Chen Sun


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Analyzing Modular Approaches for Visual Question Decomposition
Apoorv Khandelwal | Ellie Pavlick | Chen Sun
Proceedings of the 2023 Conference on Empirical Methods in Natural Language Processing

Modular neural networks without additional training have recently been shown to surpass end-to-end neural networks on challenging vision–language tasks. The latest such methods simultaneously introduce LLM-based code generation to build programs and a number of skill-specific, task-oriented modules to execute them. In this paper, we focus on ViperGPT and ask where its additional performance comes from and how much is due to the (state-of-art, end-to-end) BLIP-2 model it subsumes vs. additional symbolic components. To do so, we conduct a controlled study (comparing end-to-end, modular, and prompting-based methods across several VQA benchmarks). We find that ViperGPT’s reported gains over BLIP-2 can be attributed to its selection of task-specific modules, and when we run ViperGPT using a more task-agnostic selection of modules, these gains go away. ViperGPT retains much of its performance if we make prominent alterations to its selection of modules: e.g. removing or retaining only BLIP-2. We also compare ViperGPT against a prompting-based decomposition strategy and find that, on some benchmarks, modular approaches significantly benefit by representing subtasks with natural language, instead of code. Our code is fully available at

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Emergence of Abstract State Representations in Embodied Sequence Modeling
Tian Yun | Zilai Zeng | Kunal Handa | Ashish Thapliyal | Bo Pang | Ellie Pavlick | Chen Sun
Proceedings of the 2023 Conference on Empirical Methods in Natural Language Processing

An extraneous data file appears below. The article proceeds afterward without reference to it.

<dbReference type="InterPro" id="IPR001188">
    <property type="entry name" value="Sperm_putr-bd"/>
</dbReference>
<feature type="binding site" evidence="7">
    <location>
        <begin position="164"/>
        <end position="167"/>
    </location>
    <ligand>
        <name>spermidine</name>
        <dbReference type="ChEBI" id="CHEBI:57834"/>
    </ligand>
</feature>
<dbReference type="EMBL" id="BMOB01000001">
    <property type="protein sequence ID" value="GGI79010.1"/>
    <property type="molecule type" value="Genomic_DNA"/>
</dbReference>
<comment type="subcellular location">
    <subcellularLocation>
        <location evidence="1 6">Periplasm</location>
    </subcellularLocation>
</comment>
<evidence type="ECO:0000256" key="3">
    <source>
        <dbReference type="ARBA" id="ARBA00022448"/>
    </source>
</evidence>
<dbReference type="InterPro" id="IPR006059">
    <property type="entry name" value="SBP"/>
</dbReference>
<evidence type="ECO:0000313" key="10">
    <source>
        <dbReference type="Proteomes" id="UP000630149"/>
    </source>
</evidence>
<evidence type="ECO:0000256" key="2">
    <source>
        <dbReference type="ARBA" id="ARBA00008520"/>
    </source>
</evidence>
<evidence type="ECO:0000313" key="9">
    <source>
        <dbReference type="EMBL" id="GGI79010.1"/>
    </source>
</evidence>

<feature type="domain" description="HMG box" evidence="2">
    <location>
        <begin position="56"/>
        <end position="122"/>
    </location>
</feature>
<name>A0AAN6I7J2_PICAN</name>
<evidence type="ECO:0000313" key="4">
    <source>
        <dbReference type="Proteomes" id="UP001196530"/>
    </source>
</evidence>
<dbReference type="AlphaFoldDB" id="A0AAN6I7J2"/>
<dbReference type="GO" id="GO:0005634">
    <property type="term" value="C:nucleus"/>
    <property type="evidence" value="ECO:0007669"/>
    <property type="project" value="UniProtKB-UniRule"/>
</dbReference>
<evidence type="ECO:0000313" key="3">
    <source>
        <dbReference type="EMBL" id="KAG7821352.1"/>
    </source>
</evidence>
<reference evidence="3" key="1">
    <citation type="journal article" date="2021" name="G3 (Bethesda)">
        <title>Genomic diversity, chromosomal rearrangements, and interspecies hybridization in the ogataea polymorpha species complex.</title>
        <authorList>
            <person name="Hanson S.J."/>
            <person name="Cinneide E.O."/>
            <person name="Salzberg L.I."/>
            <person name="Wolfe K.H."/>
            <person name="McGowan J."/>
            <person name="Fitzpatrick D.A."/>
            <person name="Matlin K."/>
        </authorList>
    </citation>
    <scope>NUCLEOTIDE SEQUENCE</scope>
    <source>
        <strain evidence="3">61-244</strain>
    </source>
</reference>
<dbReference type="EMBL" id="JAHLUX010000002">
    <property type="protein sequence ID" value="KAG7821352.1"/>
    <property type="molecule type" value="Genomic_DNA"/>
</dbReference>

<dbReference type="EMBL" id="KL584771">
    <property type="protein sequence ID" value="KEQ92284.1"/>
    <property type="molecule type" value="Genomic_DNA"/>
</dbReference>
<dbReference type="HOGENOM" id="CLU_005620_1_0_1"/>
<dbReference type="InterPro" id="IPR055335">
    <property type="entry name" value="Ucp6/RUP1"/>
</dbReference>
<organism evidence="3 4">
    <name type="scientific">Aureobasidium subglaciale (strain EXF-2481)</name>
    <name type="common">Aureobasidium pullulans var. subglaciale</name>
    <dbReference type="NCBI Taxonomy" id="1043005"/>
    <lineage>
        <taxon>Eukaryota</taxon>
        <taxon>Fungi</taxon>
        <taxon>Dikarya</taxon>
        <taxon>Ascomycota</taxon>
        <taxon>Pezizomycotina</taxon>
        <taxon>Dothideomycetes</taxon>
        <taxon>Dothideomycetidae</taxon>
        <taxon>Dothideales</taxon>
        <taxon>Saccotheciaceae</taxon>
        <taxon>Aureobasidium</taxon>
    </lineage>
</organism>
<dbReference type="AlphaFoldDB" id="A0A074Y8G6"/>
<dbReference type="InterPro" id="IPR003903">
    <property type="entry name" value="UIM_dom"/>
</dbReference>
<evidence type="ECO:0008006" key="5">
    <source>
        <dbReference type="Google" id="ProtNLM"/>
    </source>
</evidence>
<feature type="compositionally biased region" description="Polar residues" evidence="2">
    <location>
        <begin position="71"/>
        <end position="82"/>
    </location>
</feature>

Decision making via sequence modeling aims to mimic the success of language models, where actions taken by an embodied agent are modeled as tokens to predict. Despite their promising performance, it remains unclear if embodied sequence modeling leads to the emergence of internal representations that represent the environmental state information. A model that lacks abstract state representations would be liable to make decisions based on surface statistics which fail to generalize. We take the BabyAI environment, a grid world in which language-conditioned navigation tasks are performed, and build a sequence modeling Transformer, which takes a language instruction, a sequence of actions, and environmental observations as its inputs. In order to investigate the emergence of abstract state representations, we design a “blindfolded” navigation task, where only the initial environmental layout, the language instruction, and the action sequence to complete the task are available for training. Our probing results show that intermediate environmental layouts can be reasonably reconstructed from the internal activations of a trained model, and that language instructions play a role in the reconstruction accuracy. Our results suggest that many key features of state representations can emerge via embodied sequence modeling, supporting an optimistic outlook for applications of sequence modeling objectives to more complex embodied decision-making domains.